Neurobehavioral Functioning Inventory

The NFI was originally developed as part of the General Health and History Questionnaire, which was used to collect a variety of information on individuals who had experienced a TBI (Kreutzer et al. 1987). The NFI is intended to assess a wide spectrum of behaviours and symptoms encountered in everyday life in order to evaluate the neurological, behavioural and psychological effects of head injury (Kreutzer et al. 1996; Seel et al. 1997; Weinfurt et al. 1999).

The NFI consists of 70 items representing behaviours or symptoms. These are grouped into six functional domains or subscales derived from principal components and factor analytic methodologies (Hart et al. 2003; Seel et al. 1997). The six domains include depression (13 items), somatic (11 items), memory/attention (19 items), communication (10 items), aggression (9 items) and motor (8 items) (Hart et al. 2003; Kreutzer et al. 1996). Six additional, critical items relating to patient safety and community integration have been added to the scale (Kreutzer et al. 1999) to be used in the identification of areas requiring immediate attention (Awad 2002).

Items are rated for frequency of occurrence on a 5-point Likert scale from 1 (never) to 5 (always). While the NFI is a self-rating inventory, it provides for the inclusion of information obtained from suitable proxy sources. The test contains forms for ratings by self and by a significant other. The test takes approximately 20 minutes to complete (Awad 2002). The NFI is a proprietary scale that must be purchased from The Psychological Corporation (Harcourt Assessment, Inc.). 

Table: Characteristics of the Neurobehavioral Functioning Inventory

Advantages. The NFI allows information from collateral sources to be collected, allowing for a more comprehensive picture of both the difficulties experienced by the patient and the impact of problems on the home environment (Witol et al. 1999). Multiple sources of information can improve reliability of information provided through self-report from individuals with TBI who, due to impaired self-awareness, may supply unreliable information (Hart et al. 2003).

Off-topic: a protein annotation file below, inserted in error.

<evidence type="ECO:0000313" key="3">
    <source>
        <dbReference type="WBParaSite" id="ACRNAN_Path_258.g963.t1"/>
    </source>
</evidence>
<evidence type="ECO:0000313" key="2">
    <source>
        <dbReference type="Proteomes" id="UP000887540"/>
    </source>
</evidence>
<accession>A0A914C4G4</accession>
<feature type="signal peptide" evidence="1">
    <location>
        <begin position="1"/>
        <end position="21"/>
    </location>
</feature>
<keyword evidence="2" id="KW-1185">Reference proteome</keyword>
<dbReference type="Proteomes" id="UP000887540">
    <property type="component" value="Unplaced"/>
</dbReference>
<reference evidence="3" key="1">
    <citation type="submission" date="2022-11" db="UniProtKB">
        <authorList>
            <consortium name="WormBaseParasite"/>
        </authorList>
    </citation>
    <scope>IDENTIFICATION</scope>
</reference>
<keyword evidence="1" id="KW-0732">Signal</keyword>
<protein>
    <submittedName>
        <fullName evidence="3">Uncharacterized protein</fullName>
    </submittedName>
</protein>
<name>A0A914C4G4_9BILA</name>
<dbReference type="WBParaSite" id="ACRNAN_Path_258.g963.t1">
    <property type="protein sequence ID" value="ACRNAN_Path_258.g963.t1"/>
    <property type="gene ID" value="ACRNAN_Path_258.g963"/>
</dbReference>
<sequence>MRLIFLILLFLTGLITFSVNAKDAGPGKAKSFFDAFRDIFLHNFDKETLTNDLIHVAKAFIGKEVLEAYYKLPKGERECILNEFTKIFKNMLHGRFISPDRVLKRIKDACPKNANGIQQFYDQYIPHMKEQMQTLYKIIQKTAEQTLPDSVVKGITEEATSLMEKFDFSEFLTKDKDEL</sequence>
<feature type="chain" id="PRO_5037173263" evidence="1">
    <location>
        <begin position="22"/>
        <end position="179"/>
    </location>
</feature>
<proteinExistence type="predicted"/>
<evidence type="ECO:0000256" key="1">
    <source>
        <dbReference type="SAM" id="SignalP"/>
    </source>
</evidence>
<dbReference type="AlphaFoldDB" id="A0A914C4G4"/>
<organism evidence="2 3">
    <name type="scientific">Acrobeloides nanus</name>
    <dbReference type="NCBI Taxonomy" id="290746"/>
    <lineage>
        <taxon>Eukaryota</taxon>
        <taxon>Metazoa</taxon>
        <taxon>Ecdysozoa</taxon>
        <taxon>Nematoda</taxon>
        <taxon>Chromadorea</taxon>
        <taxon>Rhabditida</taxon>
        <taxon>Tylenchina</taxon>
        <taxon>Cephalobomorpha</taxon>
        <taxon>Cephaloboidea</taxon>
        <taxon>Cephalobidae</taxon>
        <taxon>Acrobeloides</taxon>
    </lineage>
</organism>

Limitations. Awad (2002) was unable to establish construct validity for the NFI. The author cited poor fit indices, a large number of items with poor/weak relation to their latent construct (20 items with squared multiple correlations <0.40), strong correlations between subscales and an inability to distinguish a group of individuals with TBI from non-clinical controls as the basis for this assertion. It is suggested that the NFI may be measuring aspects of a single large construct rather than six discrete constructs.

Weinfurt et al. (1999) reported very low endorsement rates for many of the items resulting in skewed distributions. Low rates of endorsement might indicate that these items are not meaningful discriminators for the head injury population.

While the authors do provide data for comparison, it is not truly normative. The data set used for standardization was derived from a population of individuals with TBI. There is no normative data available based on non-clinical populations (Awad 2002; Witol et al. 1999).

Although the NFI is widely used, there is relatively little information available in the literature with regard to its reliability, validity and responsiveness. The information that is available pertains to older versions of the NFI and, at present, there are no validity or reliability data available for the 76-item version (Awad 2002).

 

Summary- Neurobehavioral Functioning Inventory

Interpretability: Comparative data is provided in the manual stratified by patient age and injury severity. The NFI has been translated into Spanish, German and French. 

Acceptability: The NFI is a lengthy self-report inventory requiring approximately 20 minutes to complete. Forms are provided for assessment by self or by proxy. 

Feasibility: The NFI is a proprietary scale and must be purchased.

 

 Table: Neurobehavioral Functioning Inventory Evaluation Summary

Reliability

Validity

Responsiveness

Rigor

Results

Rigor

Results

Rigor

Results

Floor/ceiling

+

+++ (IC)

+

+

N/A

N/A

N/A

NOTE: +++=Excellent; ++=Adequate; +=Poor; N/A=insufficient information; TR=Test re-test; IC=Internal Consistency; IO=Interobserver; Varied (re. floor/ceiling effects; mixed results).